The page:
This is part of a mini-series taking us back to the basics of merchant services. I’ll answer questions such as: What is merchant services? How does it work? What does it do? In the last episode we discussed a short history and definition of merchant services. Merchant services core definition is moving the customers’ money into the business owner’s account. Today I’ll help you grasp the basics of the system and understand why selling merchant services can be a productive career.
The cost of moving money from consumer to business owner is interchange fees. These are charged by the banks. For example, a consumer pays $100 on a bank card for a store purchase. The consumer banks at Chase. The business owner banks at Wells Fargo. Chase will hold some money for interchange fees. They may transfer $98.50 rather than the full $100. The amount of interchange depends on the card and the way it’s processed. So, Wells Fargo doesn’t get all the money. Interchange fees are held back.
There is no logical way that a small business owner could deal with all the bank relationships. Visa ties everything together in terms of authorization codes and confirming available funds. But they are not moving the money. Someone has to integrate this part of the process. That someone is the acquiring bank. The “issuing” bank issues the money to the “acquiring” bank. Most of the big processors such as First Data, Vantiv, Global, and Tesis are called acquirers. This means they act as the merchants’ bank. They pull the networks together to get payments and keep track of fees and funds. Then they move the money from the merchant’s account in their tils to the merchant’s actual personal account.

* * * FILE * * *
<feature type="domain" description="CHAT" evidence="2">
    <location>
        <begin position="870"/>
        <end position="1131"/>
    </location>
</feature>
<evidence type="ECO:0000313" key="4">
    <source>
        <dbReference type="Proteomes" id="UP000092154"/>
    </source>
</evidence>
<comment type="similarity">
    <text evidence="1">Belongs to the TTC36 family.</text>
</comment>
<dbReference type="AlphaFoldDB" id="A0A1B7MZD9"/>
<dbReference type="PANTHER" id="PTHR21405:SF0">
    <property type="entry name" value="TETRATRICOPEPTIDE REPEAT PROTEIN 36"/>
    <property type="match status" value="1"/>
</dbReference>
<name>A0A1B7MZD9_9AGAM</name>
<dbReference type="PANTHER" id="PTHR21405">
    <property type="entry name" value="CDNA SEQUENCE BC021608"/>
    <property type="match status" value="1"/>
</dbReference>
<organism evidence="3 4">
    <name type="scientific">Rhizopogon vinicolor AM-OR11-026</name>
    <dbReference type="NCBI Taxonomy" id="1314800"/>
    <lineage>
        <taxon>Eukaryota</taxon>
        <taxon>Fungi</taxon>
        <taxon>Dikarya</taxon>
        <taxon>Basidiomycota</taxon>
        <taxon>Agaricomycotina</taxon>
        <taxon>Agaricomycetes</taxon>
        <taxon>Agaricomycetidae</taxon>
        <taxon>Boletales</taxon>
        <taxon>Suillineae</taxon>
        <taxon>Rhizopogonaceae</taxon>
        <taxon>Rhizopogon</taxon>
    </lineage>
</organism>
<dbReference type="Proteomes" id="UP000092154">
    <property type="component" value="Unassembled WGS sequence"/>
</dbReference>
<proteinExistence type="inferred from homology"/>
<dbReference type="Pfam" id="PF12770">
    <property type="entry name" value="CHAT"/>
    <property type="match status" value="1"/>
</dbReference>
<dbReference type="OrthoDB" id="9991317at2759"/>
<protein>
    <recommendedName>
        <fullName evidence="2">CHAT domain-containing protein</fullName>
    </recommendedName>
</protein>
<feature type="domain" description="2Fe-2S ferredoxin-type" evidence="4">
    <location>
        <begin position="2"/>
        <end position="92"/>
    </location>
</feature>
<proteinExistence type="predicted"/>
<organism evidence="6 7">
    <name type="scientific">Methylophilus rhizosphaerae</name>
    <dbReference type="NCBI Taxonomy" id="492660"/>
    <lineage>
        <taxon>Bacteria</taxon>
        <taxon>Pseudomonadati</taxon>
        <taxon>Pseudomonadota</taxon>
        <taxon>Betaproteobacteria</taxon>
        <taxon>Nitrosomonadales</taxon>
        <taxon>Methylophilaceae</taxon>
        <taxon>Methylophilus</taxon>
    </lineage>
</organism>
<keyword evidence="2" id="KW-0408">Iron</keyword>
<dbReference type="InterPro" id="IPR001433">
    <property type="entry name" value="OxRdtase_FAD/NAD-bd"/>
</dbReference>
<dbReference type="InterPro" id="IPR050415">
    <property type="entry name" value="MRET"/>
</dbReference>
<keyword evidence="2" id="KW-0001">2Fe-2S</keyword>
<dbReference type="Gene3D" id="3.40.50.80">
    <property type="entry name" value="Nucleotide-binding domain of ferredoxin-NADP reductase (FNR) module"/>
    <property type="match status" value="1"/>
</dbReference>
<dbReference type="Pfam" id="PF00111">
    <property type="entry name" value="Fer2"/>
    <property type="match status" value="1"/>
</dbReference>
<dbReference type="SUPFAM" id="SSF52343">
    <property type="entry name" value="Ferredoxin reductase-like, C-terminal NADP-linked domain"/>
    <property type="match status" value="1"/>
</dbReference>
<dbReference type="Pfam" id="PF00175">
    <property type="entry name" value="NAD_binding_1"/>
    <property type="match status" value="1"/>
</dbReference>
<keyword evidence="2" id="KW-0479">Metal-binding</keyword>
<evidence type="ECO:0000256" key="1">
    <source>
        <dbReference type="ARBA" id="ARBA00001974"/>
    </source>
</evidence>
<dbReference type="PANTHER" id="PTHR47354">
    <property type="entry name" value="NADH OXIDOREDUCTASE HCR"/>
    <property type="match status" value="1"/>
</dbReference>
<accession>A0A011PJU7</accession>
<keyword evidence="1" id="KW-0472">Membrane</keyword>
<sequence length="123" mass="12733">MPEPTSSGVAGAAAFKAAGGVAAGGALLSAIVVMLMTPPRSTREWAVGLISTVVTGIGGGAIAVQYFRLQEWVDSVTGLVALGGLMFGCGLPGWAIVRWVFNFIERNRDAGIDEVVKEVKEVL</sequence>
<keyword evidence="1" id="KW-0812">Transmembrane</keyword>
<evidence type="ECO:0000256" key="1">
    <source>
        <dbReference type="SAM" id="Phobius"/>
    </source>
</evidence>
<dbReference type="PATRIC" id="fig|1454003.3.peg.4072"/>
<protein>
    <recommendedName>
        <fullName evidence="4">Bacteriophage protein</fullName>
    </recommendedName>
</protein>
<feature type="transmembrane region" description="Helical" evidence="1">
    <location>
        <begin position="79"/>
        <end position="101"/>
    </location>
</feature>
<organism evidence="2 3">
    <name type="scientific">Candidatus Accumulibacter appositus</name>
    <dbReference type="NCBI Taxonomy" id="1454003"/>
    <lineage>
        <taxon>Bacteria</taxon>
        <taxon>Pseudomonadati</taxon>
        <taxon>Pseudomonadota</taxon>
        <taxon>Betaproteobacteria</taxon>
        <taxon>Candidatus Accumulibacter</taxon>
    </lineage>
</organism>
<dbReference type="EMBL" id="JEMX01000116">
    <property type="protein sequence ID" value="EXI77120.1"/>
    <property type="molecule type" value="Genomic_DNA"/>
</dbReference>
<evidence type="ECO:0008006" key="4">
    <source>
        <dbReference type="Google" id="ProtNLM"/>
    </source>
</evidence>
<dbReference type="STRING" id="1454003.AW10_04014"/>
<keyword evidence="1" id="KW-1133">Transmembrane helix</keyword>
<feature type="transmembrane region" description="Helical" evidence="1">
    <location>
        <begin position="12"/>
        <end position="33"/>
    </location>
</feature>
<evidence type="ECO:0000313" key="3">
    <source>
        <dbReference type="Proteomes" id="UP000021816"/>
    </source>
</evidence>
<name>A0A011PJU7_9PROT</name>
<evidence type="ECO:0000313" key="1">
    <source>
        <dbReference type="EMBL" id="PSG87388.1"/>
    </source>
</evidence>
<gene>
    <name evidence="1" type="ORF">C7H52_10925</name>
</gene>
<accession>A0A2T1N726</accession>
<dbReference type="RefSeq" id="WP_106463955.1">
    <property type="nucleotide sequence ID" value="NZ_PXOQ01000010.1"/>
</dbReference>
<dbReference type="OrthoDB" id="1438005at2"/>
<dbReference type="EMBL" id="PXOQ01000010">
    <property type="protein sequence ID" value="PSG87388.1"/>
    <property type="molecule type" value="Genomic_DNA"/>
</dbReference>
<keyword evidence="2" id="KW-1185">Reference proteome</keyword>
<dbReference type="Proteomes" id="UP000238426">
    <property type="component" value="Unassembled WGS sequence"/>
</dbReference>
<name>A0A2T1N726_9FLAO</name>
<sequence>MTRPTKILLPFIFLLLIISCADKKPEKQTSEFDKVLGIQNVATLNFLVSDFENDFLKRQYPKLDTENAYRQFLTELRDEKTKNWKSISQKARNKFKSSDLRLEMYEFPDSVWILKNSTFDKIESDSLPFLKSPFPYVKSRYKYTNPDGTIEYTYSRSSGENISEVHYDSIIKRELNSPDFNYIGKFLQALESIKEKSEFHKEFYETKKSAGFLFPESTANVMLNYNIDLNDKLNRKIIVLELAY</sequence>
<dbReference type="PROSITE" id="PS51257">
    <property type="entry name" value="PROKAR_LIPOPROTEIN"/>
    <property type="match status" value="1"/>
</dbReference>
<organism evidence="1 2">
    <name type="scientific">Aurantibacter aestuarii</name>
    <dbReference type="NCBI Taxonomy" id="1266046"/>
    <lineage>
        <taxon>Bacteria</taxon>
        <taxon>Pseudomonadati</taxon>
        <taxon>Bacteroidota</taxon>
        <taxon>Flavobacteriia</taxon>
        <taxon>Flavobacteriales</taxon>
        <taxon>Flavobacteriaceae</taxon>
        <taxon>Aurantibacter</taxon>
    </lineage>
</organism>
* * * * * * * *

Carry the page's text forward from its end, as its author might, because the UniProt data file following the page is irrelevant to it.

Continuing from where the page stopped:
The question still remains, “How do you make money selling merchant services?” The simple answer is mark up. There is cost, which is interchange fees and some fees from card brands, and there is mark up. Credit card processing companies cover their costs and make a profit by mark up. In the example of the $100 purchase, $98.50 is moved to the processor. Then the processor will grab another $0.50. Then $98 is moved to the merchant’s account. The sales reps or ISO’s make money basically by splitting the $0.50 with the processor to make residual income.
There are multiple ways to make money in this industry. Check the next episode to learn more. But the part of the process which renders basic income is mark up. Understand there is cost and mark up. Every processor has generally the same cost structure. They pay the same interchange rate and the same card fees. The main difference is mark up. Your choice as a credit card processing sales rep is to sell at a mark-up which creates enough margin to generate income.
This information should help you grasp the basics of the system. This along with the episode tomorrow, will give you insight into the productivity of a career in selling payment processing.
Read the previous article here: What is Merchant Services – Selling Payment Processing http://www.ccsalespro.com/merchant-services-selling-payment-processing/
Read the next article here: Four Types of Commission – Selling Payment Processing http://www.ccsalespro.com/four-types-commission-selling-payment-processing/